Chilled ready meals is big business in the UK and it’s a business still in growth. But only just about. Last year’s horsemeat contamination scandal hit sales of chilled ready meals in the UK and the industry is looking at how to reignite the category. Innovation in packaging and emphasising provenance are being held up as ways to re-boot the sector. Dean Best reports.

It is a category worth around GBP2.5bn a year in the UK and, on the face of it, set to continue to benefit from increasing consumer demand for convenience – but the chilled ready meal sector is dusting itself down after the latest blow to the business.

In recent years, concerns around salt content and thrifty consumers more interested in scratch cooking have had an impact on sales of chilled ready meals in the UK. But, in the last 12 months or so, the category has had to deal with another jolt – that of the horsemeat contamination scandal.

Ireland-based Greencore is one of the top three manufacturers of chilled food in the UK and a major player in ready meals, being the largest producer of own-label Italian meals in the market.

Back in November, London-listed Greencore, announcing its financial results for the year to 27 September, underlined the sharp slowdown seen in chilled ready meals.

“Following several years of near double digit growth, the chilled ready meals market experienced growth in fiscal year 2013 of just 1.4%,” Greencore told investors. “The Italian ready meals market, our major sub-category, declined by 3.7%. This was predominantly driven by the impact of the horsemeat scandal, which affected the broader processed beef market from late January. Although all industry tests on chilled ready meals were negative for the presence of horsemeat, the chilled ready meals market, and in particular Italian ready meals, was negatively impacted in the second quarter – and remained in year on year decline in the second half.”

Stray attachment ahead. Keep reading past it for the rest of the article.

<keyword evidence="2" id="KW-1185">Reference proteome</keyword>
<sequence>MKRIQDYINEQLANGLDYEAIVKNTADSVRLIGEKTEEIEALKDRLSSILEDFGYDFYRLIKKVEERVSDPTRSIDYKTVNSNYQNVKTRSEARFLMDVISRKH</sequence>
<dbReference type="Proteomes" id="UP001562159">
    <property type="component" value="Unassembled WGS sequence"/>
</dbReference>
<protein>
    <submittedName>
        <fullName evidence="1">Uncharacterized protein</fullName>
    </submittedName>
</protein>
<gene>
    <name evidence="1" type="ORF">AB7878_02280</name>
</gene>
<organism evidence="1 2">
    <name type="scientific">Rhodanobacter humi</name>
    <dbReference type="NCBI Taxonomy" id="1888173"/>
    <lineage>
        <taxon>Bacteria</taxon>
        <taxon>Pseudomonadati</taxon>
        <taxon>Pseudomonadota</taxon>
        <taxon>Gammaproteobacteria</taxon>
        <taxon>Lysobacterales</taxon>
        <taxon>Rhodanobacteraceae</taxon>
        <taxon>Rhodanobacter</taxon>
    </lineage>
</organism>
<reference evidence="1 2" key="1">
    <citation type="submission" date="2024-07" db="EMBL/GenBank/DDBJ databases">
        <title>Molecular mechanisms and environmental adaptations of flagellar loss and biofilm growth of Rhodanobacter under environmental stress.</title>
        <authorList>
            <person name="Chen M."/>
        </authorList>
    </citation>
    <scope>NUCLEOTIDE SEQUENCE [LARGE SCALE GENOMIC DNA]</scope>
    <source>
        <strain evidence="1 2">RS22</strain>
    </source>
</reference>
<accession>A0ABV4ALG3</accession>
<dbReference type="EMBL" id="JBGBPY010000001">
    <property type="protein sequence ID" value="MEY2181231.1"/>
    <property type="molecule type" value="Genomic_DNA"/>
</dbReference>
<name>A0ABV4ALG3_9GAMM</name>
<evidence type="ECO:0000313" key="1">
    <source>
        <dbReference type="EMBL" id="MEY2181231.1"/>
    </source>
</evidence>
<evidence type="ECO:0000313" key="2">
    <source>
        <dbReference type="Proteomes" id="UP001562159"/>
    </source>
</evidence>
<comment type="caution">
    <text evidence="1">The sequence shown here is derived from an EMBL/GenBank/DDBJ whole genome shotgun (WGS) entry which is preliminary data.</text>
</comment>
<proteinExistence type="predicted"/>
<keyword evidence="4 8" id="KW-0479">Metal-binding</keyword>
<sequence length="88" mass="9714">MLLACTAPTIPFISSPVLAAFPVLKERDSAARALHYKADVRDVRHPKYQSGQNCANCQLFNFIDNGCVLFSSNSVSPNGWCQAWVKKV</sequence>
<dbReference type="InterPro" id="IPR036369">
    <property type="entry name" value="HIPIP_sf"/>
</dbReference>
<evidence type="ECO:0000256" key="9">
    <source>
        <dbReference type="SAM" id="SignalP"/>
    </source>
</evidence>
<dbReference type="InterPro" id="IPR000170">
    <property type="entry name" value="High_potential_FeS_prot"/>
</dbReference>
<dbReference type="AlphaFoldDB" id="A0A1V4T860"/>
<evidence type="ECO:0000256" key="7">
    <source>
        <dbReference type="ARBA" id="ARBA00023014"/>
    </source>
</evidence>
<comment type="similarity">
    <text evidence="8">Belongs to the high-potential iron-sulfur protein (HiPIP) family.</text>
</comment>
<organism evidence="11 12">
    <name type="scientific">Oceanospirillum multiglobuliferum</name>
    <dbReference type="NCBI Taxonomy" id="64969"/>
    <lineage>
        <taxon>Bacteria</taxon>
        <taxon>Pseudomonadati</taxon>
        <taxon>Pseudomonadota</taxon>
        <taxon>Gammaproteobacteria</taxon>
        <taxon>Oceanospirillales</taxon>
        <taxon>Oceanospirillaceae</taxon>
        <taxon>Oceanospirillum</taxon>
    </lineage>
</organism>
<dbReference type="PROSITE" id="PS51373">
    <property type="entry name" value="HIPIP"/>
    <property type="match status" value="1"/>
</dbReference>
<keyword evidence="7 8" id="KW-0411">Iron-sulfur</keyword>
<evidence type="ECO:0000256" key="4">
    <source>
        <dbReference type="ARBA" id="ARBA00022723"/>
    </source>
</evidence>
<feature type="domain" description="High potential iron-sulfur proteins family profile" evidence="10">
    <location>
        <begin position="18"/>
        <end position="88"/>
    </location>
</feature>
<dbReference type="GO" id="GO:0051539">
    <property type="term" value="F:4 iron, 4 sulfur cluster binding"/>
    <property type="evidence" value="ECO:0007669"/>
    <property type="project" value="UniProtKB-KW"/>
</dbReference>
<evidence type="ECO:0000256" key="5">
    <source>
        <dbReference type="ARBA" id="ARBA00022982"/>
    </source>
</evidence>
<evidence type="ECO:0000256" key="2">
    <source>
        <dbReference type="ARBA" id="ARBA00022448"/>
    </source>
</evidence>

In January, the first anniversary of news of horsemeat contamination in the UK supply chain, Kantar Worldpanel issued data it said showed sales of frozen ready meals were still in the doldrums – down 6% – to the benefit of chilled products.

Come the end of March, Greencore posted results for the first half of its new financial year and said the chilled ready meals category had grown year-on-year but underlined how anaemic growth remained. “The chilled ready meals market grew by 0.9% in the period,” the company said. It did note a recovery in the Italian segment (good news for a business accounting for 38% of that particular market), with sales up 2.8% year-on-year, although this was behind the 3.1% growth seen in the first half of 2012/13.

According to some industry watchers, it is a category in need of a boost. “Chilled ready meals is a big and important market,” Diane Teer, chief marketing and innovation officer at US-based food packaging group MWV, says. “It’s not only an attractive category but it also drives daily traffic and cross-selling opportunities – in categories like desserts and beer, wine and spirits. This cat has suffered some significant and highly-publicised headwinds over the past several years – salt levels, economic recession and, last year, horsegate, which has slowed growth significantly.”